FAQ - What is the max size of a records primary key in Aeropsike


#1

FAQ - What is the max size of a records primary key in Aeropsike.

Details

Aerospike can handle strings or numeric values as its primary key. The original key will be hashed (RipeMD160) to generate a unique record identifier known as the digest.(See http://www.aerospike.com/docs/architecture/data-distribution.html)

Answer

The original key is not stored in the database by default. Aeropsike will only store the 20 bytes digest hash of the original key as well as the set name (if specified). This would imply that the original key could be of any size that the Client can handle. There are however some limit. Let’s first look at the Java client as an example.

The java client limits the key to slightly under 8 KB. Here is the reason:

  • The computeDigest() method is used to create a 20 byte hash digest from a set name, user key type, and variable sized user key. This 20 byte digest will be sent to the server. The user key will not be sent to the server by default thus implying there is no limit.

  • The computeDigest() method uses a temporary thread local buffer initially sized at 8 KB to assemble bytes for use with the RipeMD160 hashing method.

  • This temporary buffer size is the defacto limit in the java client.

For C based client: (python, php, C)

No limit defined. Actual limit is the size of the stack at around 10MB.

The stack size can be determined by running:

ulimit -s
10240

or

ulimit -a

[vagrant@localhost ~]$ ulimit -a
core file size          (blocks, -c) 0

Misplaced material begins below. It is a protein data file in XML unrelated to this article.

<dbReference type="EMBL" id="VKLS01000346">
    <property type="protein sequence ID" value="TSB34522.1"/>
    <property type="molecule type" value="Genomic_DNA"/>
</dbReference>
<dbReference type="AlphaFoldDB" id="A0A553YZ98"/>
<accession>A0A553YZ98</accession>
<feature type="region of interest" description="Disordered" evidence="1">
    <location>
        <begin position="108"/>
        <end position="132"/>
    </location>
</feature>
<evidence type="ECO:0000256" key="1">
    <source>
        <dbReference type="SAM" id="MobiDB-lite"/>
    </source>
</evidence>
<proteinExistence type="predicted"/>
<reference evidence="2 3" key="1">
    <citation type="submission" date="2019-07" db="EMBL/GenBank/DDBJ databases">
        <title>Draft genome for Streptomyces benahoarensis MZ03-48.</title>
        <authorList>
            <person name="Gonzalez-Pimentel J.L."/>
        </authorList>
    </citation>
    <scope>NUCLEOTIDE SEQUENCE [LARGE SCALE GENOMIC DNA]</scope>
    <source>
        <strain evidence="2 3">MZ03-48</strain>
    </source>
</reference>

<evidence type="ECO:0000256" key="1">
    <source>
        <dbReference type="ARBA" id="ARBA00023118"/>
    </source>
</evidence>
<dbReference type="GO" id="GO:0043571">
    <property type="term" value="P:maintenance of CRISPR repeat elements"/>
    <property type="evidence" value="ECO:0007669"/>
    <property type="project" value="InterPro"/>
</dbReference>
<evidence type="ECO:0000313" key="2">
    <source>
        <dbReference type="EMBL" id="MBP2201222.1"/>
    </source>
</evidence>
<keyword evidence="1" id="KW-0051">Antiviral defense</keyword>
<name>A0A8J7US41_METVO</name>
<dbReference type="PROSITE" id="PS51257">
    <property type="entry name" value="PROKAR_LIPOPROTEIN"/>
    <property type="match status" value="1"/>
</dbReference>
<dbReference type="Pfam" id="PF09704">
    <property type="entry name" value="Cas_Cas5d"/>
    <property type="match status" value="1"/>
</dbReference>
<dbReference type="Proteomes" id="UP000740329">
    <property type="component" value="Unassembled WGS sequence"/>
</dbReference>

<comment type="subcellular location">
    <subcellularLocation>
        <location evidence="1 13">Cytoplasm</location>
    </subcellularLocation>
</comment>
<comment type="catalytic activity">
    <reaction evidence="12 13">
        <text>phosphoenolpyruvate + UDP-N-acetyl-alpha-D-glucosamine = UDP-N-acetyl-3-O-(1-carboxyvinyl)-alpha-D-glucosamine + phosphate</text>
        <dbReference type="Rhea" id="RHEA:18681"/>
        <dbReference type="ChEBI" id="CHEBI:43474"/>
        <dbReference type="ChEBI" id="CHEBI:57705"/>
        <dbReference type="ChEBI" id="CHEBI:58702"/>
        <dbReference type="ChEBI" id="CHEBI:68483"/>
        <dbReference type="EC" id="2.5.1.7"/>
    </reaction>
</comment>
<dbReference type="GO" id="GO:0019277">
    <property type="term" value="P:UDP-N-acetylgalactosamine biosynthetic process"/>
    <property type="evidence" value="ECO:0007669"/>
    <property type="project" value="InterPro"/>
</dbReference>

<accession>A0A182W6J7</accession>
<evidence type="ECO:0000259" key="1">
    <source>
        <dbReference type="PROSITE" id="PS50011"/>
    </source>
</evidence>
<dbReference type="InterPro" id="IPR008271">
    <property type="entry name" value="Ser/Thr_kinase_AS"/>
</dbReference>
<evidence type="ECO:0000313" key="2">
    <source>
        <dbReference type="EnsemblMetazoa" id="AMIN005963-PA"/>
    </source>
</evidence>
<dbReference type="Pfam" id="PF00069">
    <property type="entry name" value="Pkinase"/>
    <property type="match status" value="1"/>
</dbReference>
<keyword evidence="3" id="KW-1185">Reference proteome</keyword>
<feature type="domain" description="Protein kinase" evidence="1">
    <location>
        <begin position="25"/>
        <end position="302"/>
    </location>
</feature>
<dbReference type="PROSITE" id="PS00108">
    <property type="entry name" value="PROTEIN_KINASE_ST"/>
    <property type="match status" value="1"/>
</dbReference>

data seg size           (kbytes, -d) unlimited
scheduling priority             (-e) 0
file size               (blocks, -f) unlimited
pending signals                 (-i) 7424
max locked memory       (kbytes, -l) 64
max memory size         (kbytes, -m) unlimited
open files                      (-n) 1024
pipe size            (512 bytes, -p) 8
POSIX message queues     (bytes, -q) 819200
real-time priority              (-r) 0
stack size              (kbytes, -s) 10240
cpu time               (seconds, -t) unlimited
max user processes              (-u) 1024
virtual memory          (kbytes, -v) unlimited
file locks                      (-x) unlimited
[vagrant@localhost ~]$ ulimit -s
10240

Notes

  • It would have of course been possible to add code to estimate the size and dynamically create a buffer in the Java client thus allowing keys of any size, but this would impact performance. In general, 8KB should be a very reasonable limit for the vast majority of use cases.

Keywords

Max userKey size client limit

Timestamp

12/15/2016